If You Have a Month in Italy and Europe
A month-long itinerary will give you even more time to relax in Italy's major cities, deviate from the train lines to explore even more local villages, and cross Italy's borders to enjoy some of the additional fun that is so close by in Europe.
However, unlike the other itinerary suggestions in this chapter, it's best to start a month-long itinerary in Italy's islands, from which you can work your way north and eventually up into Austria, Switzerland, or the other countries of your choice.
You may be the type of traveler who prefers your most leisurely days at the end of a long trip, instead of at the beginning. If that's the case, you can reverse this suggested month-long itinerary and end your trip in the Italian islands instead of starting there. For most people, though, the opposite is better, allowing you to adjust to Italian time slowly.
Fly into Rome or Naples on your first day and catch a ferry ride over to Sardinia. Indulge in a two-night, three-day stay, relaxing on the beaches and dining in waterfront seafood restaurants. On your fourth afternoon, step onboard a ferry for the overnight crossing to Sicily, where you can spend days five and six. Work your way around the island from west to east, ending in Messina, where you can spend your sixth evening in a hotel near the local ferry dock.
Wake early and catch the ferry across to mainland Italy, where you can board the northbound train in Reggio di Calabria. Arrive in Naples at the end of your seventh day, and prepare to begin your exploration of mainland Italy.
Depending on your personal interests, you can divide the seven days of your second week between Naples, Rome, and Florence. If cities are not your thing, reserve one day for each metropolis and spend the rest of your time touring the countryside in Campania and Tuscany. If you plan to explore Tuscany, rent a car so you can get off the beaten path and into as many charming villages as you can find. Rent the car at the Naples airport and drop it off in Florence.
The Vatican Museums alone comprise some twenty different museums, including everything from the Sistine Chapel to the Egyptian Museum and the Gallery of Tapestries. Some art students spend entire weeks visiting just one. If you tend to linger, then count on at least a full day in Vatican City during week two of your month-long itinerary.
Conversely, if you love to sightsee in the cities, you might consider sticking with the train lines and adding even more days in Naples, Rome, and Florence. They are arguably the most interesting of Italy's cities — primarily in terms of sights and museums — and you could let your time in them cross over into week three, if you so desire.
Where you go during week three of your itinerary will depend on where you want to go later, during week four.
Beginning from Florence, you will need to decide whether you want to go to Italy's northeast — perhaps positioning yourself to move later into Austria, Slovenia, or Croatia — or to Italy's northwest, which would put you closer to the borders of France and Switzerland. It is possible to crisscross the north of Italy in one week before moving on to the rest of Europe, but the pace would be harried.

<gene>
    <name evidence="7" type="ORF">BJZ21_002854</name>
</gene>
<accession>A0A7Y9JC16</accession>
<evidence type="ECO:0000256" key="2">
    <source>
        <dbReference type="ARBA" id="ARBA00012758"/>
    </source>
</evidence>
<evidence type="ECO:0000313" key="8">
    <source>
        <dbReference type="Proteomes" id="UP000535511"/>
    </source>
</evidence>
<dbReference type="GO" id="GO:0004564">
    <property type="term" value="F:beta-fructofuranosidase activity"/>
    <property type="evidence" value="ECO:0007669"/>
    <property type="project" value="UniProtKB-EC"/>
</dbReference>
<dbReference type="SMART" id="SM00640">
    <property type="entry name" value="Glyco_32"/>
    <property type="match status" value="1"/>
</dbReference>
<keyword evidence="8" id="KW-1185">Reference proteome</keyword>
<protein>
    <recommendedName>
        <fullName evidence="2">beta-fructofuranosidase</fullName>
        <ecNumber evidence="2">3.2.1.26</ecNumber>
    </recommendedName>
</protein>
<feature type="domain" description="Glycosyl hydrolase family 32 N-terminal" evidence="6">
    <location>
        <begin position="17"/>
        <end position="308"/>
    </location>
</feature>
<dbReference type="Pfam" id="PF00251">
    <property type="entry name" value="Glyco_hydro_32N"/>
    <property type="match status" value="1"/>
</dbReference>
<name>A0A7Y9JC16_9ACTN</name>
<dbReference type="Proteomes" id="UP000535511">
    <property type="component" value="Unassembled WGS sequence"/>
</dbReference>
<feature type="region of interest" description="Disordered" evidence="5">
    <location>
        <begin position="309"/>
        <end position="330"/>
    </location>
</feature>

If you choose to head northeast via the train system from Florence, then you can take the whole of week three to explore Bologna and Venice. Or, spend a few days in those two cities with a few “countryside” days out in the villages and vineyards. As with Tuscany, you have options in this part of Italy. The pace can be as slow as you want it to be, and as far away from the rest of the tourists as you desire. As long as you end week three in Venice, you will be well-positioned to move into eastern Europe via train or ferry.
Venezia Lines (
Alternatively, you can head northwest from Florence, beginning with a day in Pisa to see the Leaning Tower and then moving on to Genoa. The aquarium at the port of Genoa is worth a few hours of your time, and it's within easy walking distance of the main part of the city for shopping and sightseeing. After a day or two in Genoa, you can venture by rental car into the countryside to the villages and vineyards where the locals bottle world-famous Barolo and Barbaresco vintages. From there, make your way to the city of Milan, which is Italy's northernmost major train hub with connections into the rest of Europe. You can drop off your rental car and return to mass transit for your trek into greater Europe.
Spend your fourth week moving beyond Italy's borders, into greater Europe. After three weeks of exploring from Sicily in the south all the way to the country's northern cities, you will have a good appreciation for the whole of Italian culture — and you will be better able to see how the spread of the Roman Empire so long ago continues to influence the European lifestyle today. That's especially true if you move east toward Croatia and beyond to Greece, where many amphitheaters, temples, and other ruins from Roman times serve as remarkable tourist sites today.
Chapter 18 offers detailed suggestions for easy destinations via train in the countries that surround Italy's northern border. Whether you want to finish your month-long vacation in Paris or Munich, you can easily do so by departing from Venice or Milan with your Eurail pass firmly in hand.